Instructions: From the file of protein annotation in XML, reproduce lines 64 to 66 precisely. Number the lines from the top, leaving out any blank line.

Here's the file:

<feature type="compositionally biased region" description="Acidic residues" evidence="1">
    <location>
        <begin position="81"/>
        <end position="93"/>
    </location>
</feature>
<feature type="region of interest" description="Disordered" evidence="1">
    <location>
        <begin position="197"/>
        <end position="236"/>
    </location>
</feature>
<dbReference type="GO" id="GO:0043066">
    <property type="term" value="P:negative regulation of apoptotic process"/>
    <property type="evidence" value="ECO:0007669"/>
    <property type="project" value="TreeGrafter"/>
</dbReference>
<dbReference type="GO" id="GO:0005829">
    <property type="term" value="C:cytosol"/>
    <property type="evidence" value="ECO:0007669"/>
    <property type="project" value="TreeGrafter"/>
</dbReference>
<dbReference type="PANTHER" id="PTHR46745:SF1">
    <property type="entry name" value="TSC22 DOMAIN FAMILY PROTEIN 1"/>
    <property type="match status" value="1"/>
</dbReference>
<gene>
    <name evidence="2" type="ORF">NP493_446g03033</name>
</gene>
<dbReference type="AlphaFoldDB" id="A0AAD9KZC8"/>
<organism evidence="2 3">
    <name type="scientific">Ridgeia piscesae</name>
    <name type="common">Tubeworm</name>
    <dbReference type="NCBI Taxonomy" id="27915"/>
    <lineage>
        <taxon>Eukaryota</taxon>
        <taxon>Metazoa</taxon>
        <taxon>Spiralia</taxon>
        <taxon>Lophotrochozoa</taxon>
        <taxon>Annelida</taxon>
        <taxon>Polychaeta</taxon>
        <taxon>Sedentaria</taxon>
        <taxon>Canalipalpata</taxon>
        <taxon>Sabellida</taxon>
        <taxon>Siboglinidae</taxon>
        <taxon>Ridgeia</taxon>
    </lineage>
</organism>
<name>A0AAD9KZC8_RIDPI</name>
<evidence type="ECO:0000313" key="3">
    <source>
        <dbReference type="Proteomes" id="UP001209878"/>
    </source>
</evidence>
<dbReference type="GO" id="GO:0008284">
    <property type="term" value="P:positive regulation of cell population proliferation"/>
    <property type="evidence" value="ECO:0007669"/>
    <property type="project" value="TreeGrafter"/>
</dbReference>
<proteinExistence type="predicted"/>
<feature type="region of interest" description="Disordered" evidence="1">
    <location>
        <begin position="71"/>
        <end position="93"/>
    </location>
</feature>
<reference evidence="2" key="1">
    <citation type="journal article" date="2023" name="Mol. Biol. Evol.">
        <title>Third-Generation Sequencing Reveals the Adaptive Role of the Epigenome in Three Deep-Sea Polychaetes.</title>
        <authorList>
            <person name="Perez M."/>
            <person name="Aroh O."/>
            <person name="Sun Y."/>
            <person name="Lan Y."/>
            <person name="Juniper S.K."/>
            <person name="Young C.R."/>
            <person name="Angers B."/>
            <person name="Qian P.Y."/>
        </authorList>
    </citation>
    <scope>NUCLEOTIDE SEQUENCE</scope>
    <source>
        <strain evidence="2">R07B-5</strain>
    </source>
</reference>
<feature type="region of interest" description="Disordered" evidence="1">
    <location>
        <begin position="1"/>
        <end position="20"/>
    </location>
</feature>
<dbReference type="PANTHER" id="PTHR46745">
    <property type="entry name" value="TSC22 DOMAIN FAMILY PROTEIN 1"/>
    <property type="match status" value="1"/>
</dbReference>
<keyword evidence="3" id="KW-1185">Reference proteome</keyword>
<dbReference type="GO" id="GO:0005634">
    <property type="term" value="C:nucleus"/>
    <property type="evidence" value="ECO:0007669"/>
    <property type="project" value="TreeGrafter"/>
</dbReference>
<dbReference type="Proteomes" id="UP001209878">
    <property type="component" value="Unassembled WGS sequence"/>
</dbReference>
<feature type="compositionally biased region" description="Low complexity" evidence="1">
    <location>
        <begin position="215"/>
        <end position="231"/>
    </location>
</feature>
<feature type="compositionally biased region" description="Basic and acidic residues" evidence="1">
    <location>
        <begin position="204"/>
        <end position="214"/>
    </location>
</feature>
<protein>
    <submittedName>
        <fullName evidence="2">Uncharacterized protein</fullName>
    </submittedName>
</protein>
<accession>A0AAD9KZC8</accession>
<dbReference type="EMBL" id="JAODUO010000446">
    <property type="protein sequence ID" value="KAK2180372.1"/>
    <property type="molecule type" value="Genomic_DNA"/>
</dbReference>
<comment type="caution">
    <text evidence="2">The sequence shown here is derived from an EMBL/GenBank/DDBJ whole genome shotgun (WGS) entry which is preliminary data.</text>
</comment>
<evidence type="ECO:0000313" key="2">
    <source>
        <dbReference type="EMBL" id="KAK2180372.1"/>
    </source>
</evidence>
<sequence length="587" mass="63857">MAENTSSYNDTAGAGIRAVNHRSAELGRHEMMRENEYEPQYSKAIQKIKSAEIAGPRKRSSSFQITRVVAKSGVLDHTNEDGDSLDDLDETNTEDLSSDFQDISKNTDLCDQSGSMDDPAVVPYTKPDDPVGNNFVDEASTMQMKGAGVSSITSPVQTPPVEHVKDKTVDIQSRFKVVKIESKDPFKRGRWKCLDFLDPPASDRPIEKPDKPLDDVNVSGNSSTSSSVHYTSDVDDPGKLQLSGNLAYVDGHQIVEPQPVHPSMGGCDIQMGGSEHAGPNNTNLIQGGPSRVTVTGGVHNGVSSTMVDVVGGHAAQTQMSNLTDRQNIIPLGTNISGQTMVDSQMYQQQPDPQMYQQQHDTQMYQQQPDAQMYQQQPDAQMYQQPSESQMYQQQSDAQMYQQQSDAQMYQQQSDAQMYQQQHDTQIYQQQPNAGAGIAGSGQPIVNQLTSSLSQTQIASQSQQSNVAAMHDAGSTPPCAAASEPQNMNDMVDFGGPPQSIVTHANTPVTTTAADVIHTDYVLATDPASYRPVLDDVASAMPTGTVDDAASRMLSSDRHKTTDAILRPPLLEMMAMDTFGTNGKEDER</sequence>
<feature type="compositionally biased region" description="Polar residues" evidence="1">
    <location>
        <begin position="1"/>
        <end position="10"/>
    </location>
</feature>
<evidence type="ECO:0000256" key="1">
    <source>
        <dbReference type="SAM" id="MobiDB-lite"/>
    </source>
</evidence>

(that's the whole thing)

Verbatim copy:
        <end position="93"/>
    </location>
</feature>